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The Troubled Hakan Calhanoglu

Fans have been largely disappointed with the performances of Hakan Calhanoglu since he came to Milan. I don’t know why, three goals and four assists in all competitions at this point in the season is great for a newcomer settling into the team. We also knew he was coming off of a four match ban and would perhaps take longer to reach optimal levels than the other players. But how much did we really know about the troubled Hakan Calhanoglu?

Will he continue to fly higher at Milan?

On the last podcast, we discussed Calhanoglu’s issues both on and off the pitch. That conversation was inspired by the news on Friday that he had been acquitted of charges in Turkey of threatening a woman and forcing her to have an abortion after having extramarital relations with her in 2014. Not only was he acquitted of all charges, but the woman was sentenced to community service for lying and for her attempts to defame him. On the pitch, that translated to a breakout performance on Saturday. Which makes perfect sense, who wouldn’t relax and perform better at their job after having such an awful weight removed from their shoulders?

But that’s not the first time Calhanoglu has seen controversy. As I mentioned, he served a four-month ban beginning last February. That ban was because while he was a young player at Karlsruher, the Turkish club Trabzonspor came calling. They apparently gave him €100.000 as part of an unofficial agreement to transfer to the club. But instead of fulfilling that agreement, he renewed with Karlsruher. And kept the cash. Once the issue came to FIFA’s attention, he was forced to pay back the €100.000 and sentenced to a four-month ban. Granted, he was young, but that whole mess wasn’t smart, and cost him four months on the pitch at a time in his career that he should have been playing brilliant football and developing more consistency.

His talent was in demand, but he chose to stay at Karlsruher

Luckily for him, Fassone and Mirabelli realized what a great opportunity they had to grab him and sign him for Milan coming off of that ban. But the accompanying physical fitness has played a part in his slower acclimation to Milan and impaired his further success on the pitch. After not playing for four months and also transferring to a new club, it’s amazing he’s done as well as he has. Particularly when you consider the emotional issues with the court case in Turkey that he was dealing with on top of everything else.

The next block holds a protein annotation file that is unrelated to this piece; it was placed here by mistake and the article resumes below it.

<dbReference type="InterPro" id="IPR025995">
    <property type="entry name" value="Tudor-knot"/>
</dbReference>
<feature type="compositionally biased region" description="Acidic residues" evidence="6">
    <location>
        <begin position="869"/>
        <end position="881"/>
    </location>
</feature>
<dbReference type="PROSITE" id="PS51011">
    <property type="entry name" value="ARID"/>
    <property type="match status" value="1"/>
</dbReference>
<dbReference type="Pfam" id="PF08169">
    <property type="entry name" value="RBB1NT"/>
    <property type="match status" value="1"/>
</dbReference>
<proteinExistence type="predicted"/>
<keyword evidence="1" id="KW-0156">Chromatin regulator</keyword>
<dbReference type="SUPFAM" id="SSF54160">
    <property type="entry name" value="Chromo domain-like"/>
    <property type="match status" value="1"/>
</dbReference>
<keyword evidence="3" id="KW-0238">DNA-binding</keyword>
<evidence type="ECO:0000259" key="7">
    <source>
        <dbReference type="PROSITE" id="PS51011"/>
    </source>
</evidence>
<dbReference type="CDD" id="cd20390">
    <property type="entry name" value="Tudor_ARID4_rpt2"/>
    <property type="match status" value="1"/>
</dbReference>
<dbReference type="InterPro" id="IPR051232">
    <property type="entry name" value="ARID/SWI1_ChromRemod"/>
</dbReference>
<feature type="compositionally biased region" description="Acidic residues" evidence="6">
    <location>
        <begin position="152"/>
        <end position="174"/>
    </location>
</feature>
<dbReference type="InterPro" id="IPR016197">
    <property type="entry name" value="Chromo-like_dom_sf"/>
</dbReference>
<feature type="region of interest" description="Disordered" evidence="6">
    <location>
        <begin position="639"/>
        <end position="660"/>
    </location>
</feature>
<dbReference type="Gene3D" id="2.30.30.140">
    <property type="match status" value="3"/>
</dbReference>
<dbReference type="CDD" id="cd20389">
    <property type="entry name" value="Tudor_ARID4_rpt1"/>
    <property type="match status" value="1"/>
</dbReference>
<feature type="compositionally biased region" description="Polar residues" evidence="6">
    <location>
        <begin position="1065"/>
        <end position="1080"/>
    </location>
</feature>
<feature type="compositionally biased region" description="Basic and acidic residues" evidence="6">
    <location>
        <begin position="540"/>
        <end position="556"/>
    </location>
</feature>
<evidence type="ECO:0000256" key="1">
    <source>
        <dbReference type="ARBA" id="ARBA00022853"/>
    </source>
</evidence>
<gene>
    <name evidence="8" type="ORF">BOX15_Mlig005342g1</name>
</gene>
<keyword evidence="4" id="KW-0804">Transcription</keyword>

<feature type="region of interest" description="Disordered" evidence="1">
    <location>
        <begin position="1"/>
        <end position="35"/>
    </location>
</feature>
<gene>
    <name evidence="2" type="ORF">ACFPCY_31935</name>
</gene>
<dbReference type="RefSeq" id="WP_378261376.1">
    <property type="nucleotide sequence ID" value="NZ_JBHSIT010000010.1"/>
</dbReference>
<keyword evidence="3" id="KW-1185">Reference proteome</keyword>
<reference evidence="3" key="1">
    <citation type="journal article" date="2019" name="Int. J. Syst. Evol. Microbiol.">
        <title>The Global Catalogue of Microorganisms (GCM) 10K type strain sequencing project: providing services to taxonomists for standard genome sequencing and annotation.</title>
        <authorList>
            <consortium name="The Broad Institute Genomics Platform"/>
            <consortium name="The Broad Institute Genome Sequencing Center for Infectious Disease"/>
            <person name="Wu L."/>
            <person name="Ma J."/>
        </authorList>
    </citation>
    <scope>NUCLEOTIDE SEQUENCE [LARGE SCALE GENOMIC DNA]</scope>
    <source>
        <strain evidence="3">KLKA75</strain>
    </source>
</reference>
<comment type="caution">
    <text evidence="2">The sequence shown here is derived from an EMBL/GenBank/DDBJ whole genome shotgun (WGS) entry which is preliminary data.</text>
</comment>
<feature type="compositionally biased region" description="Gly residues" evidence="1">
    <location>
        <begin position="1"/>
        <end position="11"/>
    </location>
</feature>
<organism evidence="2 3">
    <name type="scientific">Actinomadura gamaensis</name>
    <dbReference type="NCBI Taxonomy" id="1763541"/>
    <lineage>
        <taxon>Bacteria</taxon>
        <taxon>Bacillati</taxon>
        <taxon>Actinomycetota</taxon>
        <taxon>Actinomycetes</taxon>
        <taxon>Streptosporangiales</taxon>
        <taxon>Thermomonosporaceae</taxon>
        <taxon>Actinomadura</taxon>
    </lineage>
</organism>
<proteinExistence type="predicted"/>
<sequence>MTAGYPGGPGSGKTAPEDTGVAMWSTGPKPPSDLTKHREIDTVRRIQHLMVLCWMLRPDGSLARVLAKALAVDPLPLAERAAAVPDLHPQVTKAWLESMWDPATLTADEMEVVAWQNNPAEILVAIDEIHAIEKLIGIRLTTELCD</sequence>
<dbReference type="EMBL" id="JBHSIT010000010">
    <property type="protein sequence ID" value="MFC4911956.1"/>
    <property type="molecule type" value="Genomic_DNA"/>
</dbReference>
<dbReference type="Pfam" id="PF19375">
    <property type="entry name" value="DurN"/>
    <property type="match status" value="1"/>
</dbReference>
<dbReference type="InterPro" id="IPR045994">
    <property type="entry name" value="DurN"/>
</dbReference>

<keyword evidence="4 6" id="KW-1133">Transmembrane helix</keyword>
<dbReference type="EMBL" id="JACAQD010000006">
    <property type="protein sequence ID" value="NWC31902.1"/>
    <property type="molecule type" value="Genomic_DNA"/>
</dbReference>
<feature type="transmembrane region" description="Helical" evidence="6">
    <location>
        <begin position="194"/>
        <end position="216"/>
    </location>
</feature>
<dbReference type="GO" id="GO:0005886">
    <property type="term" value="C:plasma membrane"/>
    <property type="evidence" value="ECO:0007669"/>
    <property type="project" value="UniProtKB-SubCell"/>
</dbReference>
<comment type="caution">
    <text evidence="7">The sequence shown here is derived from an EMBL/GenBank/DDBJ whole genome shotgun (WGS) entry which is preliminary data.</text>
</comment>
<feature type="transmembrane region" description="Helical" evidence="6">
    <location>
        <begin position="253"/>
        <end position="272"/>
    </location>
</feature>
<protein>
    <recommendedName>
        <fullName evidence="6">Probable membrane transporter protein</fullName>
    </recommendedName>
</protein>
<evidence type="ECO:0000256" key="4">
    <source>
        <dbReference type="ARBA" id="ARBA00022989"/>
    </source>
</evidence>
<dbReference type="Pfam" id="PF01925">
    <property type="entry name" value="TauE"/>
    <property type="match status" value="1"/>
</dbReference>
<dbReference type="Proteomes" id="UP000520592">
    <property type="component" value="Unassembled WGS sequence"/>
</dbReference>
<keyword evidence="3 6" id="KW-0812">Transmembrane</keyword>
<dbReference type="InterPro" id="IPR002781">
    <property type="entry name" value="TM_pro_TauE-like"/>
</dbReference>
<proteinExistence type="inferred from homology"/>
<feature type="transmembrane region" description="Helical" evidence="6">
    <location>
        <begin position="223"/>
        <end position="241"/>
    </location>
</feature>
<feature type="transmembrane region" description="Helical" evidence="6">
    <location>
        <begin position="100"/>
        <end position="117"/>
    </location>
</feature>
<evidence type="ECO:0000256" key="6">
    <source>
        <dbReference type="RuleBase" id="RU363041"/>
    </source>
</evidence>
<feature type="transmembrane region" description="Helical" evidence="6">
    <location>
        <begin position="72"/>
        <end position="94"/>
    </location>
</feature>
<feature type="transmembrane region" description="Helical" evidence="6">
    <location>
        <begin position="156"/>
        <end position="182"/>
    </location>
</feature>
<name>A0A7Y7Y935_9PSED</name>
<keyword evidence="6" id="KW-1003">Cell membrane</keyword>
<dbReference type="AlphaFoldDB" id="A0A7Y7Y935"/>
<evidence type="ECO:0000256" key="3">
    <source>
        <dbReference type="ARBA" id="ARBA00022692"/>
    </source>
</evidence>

Earlier in the season, Montella’s comments had implied not only a lack of physical fitness, but also a possible mental fragility or other similar concerns. Whether that was just the stress of the aforementioned issues or something more, it is hard to say. But he also has a history of reported psychological health impacting his ability to play.

He left a bad taste in the mouths of Hamburger fans

When he was at Hamburger SV, there were rumors he wanted to leave. For those rumors, the fans abused him and even vandalized his car. He turned up with a note from a psychologist excusing him from playing for four weeks due to the stress. The management took this issue very seriously, given that there have been other Bundesliga players who ended up committing suicide in the past, and they granted him the medical leave. However when the four weeks was up, he had another note for another four weeks. Then it was the transfer window, and he did in fact sign for rivals Bayer Leverkusen. And magically, upon his transfer, he was suddenly mentally and physically fit to play, which further angered the Hamburger SV organization and fans.

There was a little more involved to his controversial time there, including the Karlsruher sporting director who sold Calhanoglu to Hamburger SV and subsequently was hired by Hamburger, etc. But despite the convenience and timing, what if he was actually having mental issues? I ask that question based on the fact that Montella implied he had more than physical fitness issues. Mental health is every bit as important as physical health, and like any physical health issue, players should be protected and given the best treatment available for their condition. I truly hope that if this is in fact the case that Milan will do everything in their power to protect not only his health, but also him as a player and a person.

We need him for his brilliant set pieces and more

Despite his troubled past and the concerns of his physical and mental fitness, I absolutely love Calhanoglu. He is an incredibly talented player who is very creative, too. Milan have been lacking a player of his caliber for so long, and his purchase was clearly very intentional to the rebuilding of our team. He is a very key player, absolutely worthy of the number ten jersey, and I believe could be worth his weight in gold for us. Selfishly, I’ve been so starved for beautiful football in the Milan jersey for so long, I desperately want him to flourish at the club now and for years to come.

However, that is not a guarantee. Not only does he have to get and keep his act together and be willing to fight for his starting spot and also want to stay at the club. He also needs the support of the fans, the unlikely benevolence of the media, and the 100% backing of the club. At the tender age of 23, he has seen more controversy than some players see their whole careers. But he has also shown brilliance that other footballers never show, too. Sometimes those who are the most brilliant also have the most troubles that seem to enshroud them. But with the backing and support of everyone, he could become a star, a world class player. Or he could tragically crash and burn. It’s very unlikely that he would just slip away into quiet mediocrity. Such is the blessing/curse of the troubled Hakan Calhanoglu.


This post inspired by the music of NIN’s “Hurt”

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